When I was contacted to write a few words for the base paper, my first reaction was excitement. My second was to ask myself, what aspect do I want to share? The mission is talked about often, so I’ll start with that.
I am deployed to Kabul, Afghanistan, as a logistics combat advisor. I’ve been told by many “That’s easy.”
Well this “easy” job came with a required three months of training at Fort Polk, La., that do not count toward the 12 months I will spend in country. I received language training in Dari, one of the languages spoken in Afghanistan, tactical driving training, combat life saver training, improvised explosive device recognition training and Afghanistan culture training, not to mention qualifying on the M2 .50-caliber and M240B machine guns.
This training was new to me as it was to most of the Airmen, Sailors and Marines that were in attendance. But the training wasn’t new to the Army. Fort Polk, Joint Readiness training Center, has been training combat advisors since the Vietnam War.
The days were long and hot in southern Louisiana. There was a lot of information packed into those three months, and I still didn’t know what to expect when I arrived in Afghanistan.
Fast forward through long travel time, even longer layovers and lost baggage until I finally arrived at Camp Phoenix, Regional Support Command-Capital, Kabul, Afghanistan. I became part of the central workshop combat advisor team as the logistics combat advisor.
A mixture of service members, to include Army and Navy personnel and me, are the link between U.S. Coalition Forces and the Afghan national army on logistical, vehicle maintenance and weapons processes.
My new team is all male except for me. I wasn’t sure how to react to being the only female. Was I trained enough? Am I strong enough to hold my own? Will I be able to help when called upon? Will I be an asset to the team or a detriment to the mission?
In addition to advising, we maintain our own convoys to and from the central workshop. We spend a lot of time on the roads of Afghanistan. Navigating the roads is like driving in NASCAR. There are no traffic lights, no posted speed limits, and no rights-of-way. It is basically every man for himself.
This was not something I was used to. My first time driving the lead vehicle was, for lack of a better word, interesting. I was a nervous wreck that morning before we left camp.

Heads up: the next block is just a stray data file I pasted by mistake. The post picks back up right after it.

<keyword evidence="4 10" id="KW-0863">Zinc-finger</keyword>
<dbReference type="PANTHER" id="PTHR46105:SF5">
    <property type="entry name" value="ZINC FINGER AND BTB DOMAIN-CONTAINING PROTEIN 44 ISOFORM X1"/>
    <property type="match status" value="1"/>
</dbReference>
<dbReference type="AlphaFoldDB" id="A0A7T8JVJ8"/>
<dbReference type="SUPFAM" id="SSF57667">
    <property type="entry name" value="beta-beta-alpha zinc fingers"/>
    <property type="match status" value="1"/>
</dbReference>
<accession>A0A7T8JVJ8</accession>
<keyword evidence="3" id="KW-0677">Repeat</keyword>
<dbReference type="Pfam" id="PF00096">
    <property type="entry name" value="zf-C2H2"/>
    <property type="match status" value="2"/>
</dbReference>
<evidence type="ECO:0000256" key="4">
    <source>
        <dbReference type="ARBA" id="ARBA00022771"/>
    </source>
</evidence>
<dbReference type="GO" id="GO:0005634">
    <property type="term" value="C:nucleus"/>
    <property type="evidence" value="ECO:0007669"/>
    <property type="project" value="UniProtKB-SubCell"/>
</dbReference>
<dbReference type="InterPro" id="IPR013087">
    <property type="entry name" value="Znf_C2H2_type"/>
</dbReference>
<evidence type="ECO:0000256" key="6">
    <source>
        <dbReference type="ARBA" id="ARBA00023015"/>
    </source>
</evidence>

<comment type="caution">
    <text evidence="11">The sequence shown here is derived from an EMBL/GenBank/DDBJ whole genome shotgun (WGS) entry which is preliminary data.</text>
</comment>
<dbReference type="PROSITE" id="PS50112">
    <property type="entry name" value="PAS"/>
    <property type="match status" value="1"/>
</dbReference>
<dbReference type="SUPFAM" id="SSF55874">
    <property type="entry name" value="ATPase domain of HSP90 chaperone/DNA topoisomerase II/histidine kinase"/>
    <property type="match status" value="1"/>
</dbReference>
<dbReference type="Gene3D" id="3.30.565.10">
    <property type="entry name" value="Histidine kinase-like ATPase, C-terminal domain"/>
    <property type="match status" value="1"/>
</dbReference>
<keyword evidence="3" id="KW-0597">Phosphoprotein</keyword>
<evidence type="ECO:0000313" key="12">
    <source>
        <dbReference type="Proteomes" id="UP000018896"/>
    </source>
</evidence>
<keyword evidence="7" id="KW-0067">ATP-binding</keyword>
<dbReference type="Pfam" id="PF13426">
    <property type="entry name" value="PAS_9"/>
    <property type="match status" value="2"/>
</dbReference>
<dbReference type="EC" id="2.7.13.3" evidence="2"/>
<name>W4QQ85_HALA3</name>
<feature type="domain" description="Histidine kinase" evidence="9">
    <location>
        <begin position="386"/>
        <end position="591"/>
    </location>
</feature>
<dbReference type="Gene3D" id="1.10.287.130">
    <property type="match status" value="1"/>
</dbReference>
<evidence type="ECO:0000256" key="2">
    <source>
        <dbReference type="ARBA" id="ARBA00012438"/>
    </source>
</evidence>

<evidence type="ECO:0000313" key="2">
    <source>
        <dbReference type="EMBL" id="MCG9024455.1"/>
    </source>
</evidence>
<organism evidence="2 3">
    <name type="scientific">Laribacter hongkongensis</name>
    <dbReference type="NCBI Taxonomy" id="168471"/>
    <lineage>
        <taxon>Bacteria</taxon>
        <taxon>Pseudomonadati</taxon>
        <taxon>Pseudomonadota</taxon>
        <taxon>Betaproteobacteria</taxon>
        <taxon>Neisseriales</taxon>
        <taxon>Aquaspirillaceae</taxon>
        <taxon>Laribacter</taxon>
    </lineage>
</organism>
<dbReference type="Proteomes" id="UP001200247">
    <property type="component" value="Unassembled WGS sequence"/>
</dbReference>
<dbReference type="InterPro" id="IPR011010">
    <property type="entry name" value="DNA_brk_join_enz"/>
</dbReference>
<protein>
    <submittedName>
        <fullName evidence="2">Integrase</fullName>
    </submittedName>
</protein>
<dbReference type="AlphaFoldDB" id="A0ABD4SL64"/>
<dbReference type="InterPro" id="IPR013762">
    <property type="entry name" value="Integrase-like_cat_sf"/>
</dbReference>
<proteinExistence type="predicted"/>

I had gotten up early to make sure my truck was in order. I cleaned all the windows, checked the fluids, adjusted the mirrors and annotated the paperwork. I was set, or so I thought.
Once behind the wheel heading out the gate and on the main road my nerves took hold of me. As I began to drive, my convoy commander and NCO-in-charge reassured me everything would be OK, just to take my time. Across the radio, my other team members gave me words of encouragement and more than a few words of ridicule, which they are known to do often.
The things my team said to me that day put me at ease, and the 45-minute convoy through the city streets of Kabul went without a hitch. I got my team to where they needed to be without incident.
Ever since that first day of driving lead, I knew my team would have my back, and I would have theirs, which is a very high priority when in a combat zone. With 107 successful convoy missions under our belts and zero mishaps, we have come to depend on each other a lot.
Over the past few months my questions have been answered and my concerns laid to rest. Being a part of this team has truly shown me how the services can and will come together for a common purpose. We have had our good and bad days on the road, but no matter what, I can always count on my team, and even when they don’t realize they are giving me support, it’s always welcomed. And they know they can count on me too.
Because of the support, confidence and guidance my team has given me, I know without a shadow of doubt that I would risk my life for my fellow service members, some I hardly know anything about except that our purpose here is the same.
I now have a newfound confidence in the abilities the military has trained me for. I am thankful for the countless hours of training and classes I thought at the time were a waste. From this day forward I have gained a new, extended family.